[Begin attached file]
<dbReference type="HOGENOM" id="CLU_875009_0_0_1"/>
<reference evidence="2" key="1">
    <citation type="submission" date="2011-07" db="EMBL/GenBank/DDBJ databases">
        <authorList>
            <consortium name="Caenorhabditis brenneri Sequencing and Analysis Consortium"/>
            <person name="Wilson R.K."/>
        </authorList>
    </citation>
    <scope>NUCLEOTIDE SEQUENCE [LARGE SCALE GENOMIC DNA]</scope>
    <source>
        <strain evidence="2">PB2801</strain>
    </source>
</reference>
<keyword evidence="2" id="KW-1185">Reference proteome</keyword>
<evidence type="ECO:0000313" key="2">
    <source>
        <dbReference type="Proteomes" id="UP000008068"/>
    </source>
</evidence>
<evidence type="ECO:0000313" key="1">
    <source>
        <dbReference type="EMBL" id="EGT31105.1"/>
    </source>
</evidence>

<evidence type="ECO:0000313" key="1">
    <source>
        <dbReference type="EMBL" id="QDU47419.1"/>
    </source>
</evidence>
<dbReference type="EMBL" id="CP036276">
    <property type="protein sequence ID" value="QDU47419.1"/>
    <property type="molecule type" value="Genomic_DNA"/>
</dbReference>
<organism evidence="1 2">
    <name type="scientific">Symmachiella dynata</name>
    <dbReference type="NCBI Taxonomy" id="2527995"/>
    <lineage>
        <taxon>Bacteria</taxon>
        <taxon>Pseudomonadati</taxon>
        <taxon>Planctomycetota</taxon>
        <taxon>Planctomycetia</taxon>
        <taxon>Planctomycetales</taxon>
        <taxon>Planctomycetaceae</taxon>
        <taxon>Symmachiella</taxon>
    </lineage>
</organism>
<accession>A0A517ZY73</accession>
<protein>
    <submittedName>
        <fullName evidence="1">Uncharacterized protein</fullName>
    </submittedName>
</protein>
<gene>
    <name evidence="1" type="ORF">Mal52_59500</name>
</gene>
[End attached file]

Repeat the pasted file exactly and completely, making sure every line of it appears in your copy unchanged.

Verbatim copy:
<dbReference type="HOGENOM" id="CLU_875009_0_0_1"/>
<reference evidence="2" key="1">
    <citation type="submission" date="2011-07" db="EMBL/GenBank/DDBJ databases">
        <authorList>
            <consortium name="Caenorhabditis brenneri Sequencing and Analysis Consortium"/>
            <person name="Wilson R.K."/>
        </authorList>
    </citation>
    <scope>NUCLEOTIDE SEQUENCE [LARGE SCALE GENOMIC DNA]</scope>
    <source>
        <strain evidence="2">PB2801</strain>
    </source>
</reference>
<keyword evidence="2" id="KW-1185">Reference proteome</keyword>
<evidence type="ECO:0000313" key="2">
    <source>
        <dbReference type="Proteomes" id="UP000008068"/>
    </source>
</evidence>
<evidence type="ECO:0000313" key="1">
    <source>
        <dbReference type="EMBL" id="EGT31105.1"/>
    </source>
</evidence>

<evidence type="ECO:0000313" key="1">
    <source>
        <dbReference type="EMBL" id="QDU47419.1"/>
    </source>
</evidence>
<dbReference type="EMBL" id="CP036276">
    <property type="protein sequence ID" value="QDU47419.1"/>
    <property type="molecule type" value="Genomic_DNA"/>
</dbReference>
<organism evidence="1 2">
    <name type="scientific">Symmachiella dynata</name>
    <dbReference type="NCBI Taxonomy" id="2527995"/>
    <lineage>
        <taxon>Bacteria</taxon>
        <taxon>Pseudomonadati</taxon>
        <taxon>Planctomycetota</taxon>
        <taxon>Planctomycetia</taxon>
        <taxon>Planctomycetales</taxon>
        <taxon>Planctomycetaceae</taxon>
        <taxon>Symmachiella</taxon>
    </lineage>
</organism>
<accession>A0A517ZY73</accession>
<protein>
    <submittedName>
        <fullName evidence="1">Uncharacterized protein</fullName>
    </submittedName>
</protein>
<gene>
    <name evidence="1" type="ORF">Mal52_59500</name>
</gene>